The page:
by Joe Romm Posted on June 5, 2015 at 12:03 pm climateprogress.org
A major new study from NOAA finds more evidence that we may be witnessing the start of the long-awaited jump in global temperatures. As I reported in April, many recent studies have found that we are about to enter an era of even more rapid global warming. Indeed, one March study, “Near-term acceleration in the rate of temperature change,” warns the speed-up is imminent — with Arctic warming rising a stunning 1°F per decade by the 2020s. The new study in Science from a team of NOAA scientists, “finds that the rate of global warming during the last 15 years has been as fast as or faster than that seen during the latter half of the 20th Century,” as NOAA explains. The director of NOAA’s National Centers for Environmental Information, Thomas Karl, told the UK Guardian that “considering all the short-term factors identified by the scientific community that acted to slow the rate of global warming over the past two decades (volcanoes, ocean heat uptake, solar decreases, predominance of La Niñas, etc.) it is likely the temperature increase would have accelerated in comparison to the late 20th Century increases.”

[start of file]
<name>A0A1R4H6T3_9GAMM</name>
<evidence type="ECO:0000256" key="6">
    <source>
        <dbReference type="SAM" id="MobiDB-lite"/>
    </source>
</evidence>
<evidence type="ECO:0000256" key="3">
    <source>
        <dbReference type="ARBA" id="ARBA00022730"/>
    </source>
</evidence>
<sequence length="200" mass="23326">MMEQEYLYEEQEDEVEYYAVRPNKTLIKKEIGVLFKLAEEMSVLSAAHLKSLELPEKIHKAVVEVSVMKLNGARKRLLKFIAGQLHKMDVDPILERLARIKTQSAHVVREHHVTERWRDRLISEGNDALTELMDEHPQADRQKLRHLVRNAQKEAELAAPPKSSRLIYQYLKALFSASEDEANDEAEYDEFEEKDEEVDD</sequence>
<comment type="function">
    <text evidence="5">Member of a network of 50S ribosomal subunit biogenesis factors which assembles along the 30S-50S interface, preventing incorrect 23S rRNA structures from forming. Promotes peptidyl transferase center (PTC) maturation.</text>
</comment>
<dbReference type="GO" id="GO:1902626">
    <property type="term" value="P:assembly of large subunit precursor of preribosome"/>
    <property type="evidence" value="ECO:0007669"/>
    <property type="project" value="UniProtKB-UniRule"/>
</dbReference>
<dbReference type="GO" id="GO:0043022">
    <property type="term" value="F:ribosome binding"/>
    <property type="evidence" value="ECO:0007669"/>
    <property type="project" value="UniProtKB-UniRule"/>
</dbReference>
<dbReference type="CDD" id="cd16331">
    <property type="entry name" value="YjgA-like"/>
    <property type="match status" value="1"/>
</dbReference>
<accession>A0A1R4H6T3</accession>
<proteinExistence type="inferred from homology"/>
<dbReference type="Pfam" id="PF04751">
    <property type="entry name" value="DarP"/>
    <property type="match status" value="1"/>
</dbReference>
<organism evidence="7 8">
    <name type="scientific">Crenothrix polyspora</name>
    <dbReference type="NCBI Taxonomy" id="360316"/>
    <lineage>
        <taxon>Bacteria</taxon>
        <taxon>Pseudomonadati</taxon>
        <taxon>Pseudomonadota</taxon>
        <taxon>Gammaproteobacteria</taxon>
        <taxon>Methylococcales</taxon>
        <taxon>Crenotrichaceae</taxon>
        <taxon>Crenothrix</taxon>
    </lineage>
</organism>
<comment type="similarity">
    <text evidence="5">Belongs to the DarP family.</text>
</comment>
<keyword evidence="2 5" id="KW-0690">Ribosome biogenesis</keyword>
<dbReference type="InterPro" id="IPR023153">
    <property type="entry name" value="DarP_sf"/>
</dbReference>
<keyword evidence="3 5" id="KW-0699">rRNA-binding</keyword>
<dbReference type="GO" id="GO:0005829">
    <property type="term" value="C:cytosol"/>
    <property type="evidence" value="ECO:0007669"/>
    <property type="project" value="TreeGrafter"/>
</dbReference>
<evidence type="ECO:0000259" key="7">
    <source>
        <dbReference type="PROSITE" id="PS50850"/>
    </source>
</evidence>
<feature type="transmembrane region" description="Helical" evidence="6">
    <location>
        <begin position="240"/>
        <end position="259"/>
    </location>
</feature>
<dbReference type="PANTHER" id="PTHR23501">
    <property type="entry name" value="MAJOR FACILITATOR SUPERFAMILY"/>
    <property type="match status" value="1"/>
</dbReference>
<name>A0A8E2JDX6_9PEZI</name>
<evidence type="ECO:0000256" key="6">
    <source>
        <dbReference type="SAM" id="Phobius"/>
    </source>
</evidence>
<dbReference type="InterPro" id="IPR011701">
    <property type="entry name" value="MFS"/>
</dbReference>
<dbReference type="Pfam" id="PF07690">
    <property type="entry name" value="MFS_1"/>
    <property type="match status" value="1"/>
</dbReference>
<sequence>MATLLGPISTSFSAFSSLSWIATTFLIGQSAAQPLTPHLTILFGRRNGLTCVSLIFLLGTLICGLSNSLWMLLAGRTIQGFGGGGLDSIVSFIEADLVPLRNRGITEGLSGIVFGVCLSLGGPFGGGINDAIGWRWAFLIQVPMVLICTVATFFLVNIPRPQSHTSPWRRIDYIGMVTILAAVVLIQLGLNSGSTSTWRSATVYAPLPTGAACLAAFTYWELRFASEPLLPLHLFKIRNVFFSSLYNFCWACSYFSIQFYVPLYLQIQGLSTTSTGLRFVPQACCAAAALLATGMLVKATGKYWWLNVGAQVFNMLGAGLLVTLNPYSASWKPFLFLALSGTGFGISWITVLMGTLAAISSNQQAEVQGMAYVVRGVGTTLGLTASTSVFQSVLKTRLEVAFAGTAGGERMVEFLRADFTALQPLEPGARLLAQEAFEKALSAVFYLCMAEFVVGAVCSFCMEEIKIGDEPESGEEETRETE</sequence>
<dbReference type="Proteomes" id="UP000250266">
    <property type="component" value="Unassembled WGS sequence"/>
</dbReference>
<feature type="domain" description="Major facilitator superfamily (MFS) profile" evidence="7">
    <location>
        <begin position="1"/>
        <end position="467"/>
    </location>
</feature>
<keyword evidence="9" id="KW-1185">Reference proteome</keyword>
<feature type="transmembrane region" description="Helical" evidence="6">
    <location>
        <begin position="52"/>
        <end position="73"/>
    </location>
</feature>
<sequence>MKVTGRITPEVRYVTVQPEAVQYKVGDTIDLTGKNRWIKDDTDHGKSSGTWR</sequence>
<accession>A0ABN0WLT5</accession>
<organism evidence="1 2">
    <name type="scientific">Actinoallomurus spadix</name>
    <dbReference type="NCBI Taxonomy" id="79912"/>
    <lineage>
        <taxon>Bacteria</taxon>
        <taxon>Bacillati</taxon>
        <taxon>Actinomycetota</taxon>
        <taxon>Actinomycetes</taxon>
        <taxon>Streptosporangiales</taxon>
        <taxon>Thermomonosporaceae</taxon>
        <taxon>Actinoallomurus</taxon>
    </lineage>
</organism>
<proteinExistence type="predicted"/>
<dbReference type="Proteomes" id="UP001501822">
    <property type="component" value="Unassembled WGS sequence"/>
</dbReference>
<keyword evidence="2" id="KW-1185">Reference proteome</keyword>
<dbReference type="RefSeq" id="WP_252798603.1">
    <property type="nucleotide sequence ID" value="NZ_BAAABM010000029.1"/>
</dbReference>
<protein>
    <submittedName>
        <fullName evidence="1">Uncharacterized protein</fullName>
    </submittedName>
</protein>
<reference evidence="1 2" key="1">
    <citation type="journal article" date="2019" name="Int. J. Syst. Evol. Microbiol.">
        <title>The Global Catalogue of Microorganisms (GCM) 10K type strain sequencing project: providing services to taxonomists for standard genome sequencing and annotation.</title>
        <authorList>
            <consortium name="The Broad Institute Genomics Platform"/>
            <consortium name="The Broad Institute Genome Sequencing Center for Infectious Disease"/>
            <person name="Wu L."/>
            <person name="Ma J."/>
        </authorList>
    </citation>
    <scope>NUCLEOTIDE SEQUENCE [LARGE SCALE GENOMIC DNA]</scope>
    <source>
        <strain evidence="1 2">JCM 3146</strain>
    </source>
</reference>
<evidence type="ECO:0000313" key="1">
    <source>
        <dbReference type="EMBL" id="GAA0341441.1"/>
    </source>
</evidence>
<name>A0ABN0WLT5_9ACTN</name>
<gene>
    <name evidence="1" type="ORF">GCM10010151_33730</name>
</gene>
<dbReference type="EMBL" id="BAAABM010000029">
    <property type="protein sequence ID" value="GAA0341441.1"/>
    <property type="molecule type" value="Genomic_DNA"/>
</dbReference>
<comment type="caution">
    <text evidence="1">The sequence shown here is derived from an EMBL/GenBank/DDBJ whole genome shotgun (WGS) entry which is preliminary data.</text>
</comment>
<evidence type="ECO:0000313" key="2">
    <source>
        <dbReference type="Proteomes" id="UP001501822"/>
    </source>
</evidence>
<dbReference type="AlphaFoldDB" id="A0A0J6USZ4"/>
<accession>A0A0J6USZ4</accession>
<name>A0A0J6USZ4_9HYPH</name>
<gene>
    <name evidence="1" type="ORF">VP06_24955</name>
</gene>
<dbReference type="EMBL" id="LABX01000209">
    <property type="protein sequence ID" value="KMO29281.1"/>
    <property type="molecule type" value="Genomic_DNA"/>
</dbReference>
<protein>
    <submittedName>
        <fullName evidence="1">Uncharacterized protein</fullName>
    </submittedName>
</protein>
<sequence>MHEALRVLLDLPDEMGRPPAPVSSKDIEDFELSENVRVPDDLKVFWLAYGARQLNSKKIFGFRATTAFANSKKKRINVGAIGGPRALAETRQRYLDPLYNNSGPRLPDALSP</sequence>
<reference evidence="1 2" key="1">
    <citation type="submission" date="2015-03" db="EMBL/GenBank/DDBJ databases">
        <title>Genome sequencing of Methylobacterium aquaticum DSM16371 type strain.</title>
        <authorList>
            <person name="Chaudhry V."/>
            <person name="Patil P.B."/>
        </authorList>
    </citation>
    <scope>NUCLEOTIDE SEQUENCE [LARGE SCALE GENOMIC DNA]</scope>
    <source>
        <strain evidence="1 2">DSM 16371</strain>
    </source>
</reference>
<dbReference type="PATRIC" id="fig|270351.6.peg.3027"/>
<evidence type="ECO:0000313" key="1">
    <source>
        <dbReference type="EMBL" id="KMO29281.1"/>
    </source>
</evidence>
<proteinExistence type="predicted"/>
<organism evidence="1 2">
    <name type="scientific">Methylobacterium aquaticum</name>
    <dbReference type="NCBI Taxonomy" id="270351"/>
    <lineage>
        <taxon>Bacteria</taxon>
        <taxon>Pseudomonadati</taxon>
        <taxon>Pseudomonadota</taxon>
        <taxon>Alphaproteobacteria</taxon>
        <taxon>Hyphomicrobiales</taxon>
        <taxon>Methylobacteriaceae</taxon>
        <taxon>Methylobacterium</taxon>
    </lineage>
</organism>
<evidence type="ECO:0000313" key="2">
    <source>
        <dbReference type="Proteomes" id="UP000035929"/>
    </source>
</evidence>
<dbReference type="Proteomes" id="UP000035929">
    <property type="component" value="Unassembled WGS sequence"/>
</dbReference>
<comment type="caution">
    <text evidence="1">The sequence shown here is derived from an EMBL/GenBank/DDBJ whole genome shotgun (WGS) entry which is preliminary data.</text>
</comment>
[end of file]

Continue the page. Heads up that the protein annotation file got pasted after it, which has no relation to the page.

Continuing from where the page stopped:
What happens when these various temporary factors stop? Karl explained: “Once these factors play out, and they may have already, global temperatures could rise more rapidly than what we have seen so far.”
In other words, the long-awaited jump is global temperatures is likely imminent. How big is the jump? As I reported in April, top climatologist Kevin Trenberth has said it would be as much as 0.5°F. Given that 2015 is crushing it for the hottest year on record, we appear to be already witnessing a big piece of that jump.
NOAA’s new study not only incorporates the latest global temperature data from 2013 and 2014. Their “calculations also use improved versions of both sea surface temperature and land surface air temperature datasets” (detailed here). The result, as NOAA explains, is that the new “study refutes the notion that there has been a slowdown or ‘hiatus’ in the rate of global warming in recent years.” In particular, the authors conclude bluntly: “Indeed, based on our new analysis, the IPCC’s statement of two years ago – that the global surface temperature “has shown a much smaller increasing linear trend over the past 15 years than over the past 30 to 60 years” – is no longer valid.”….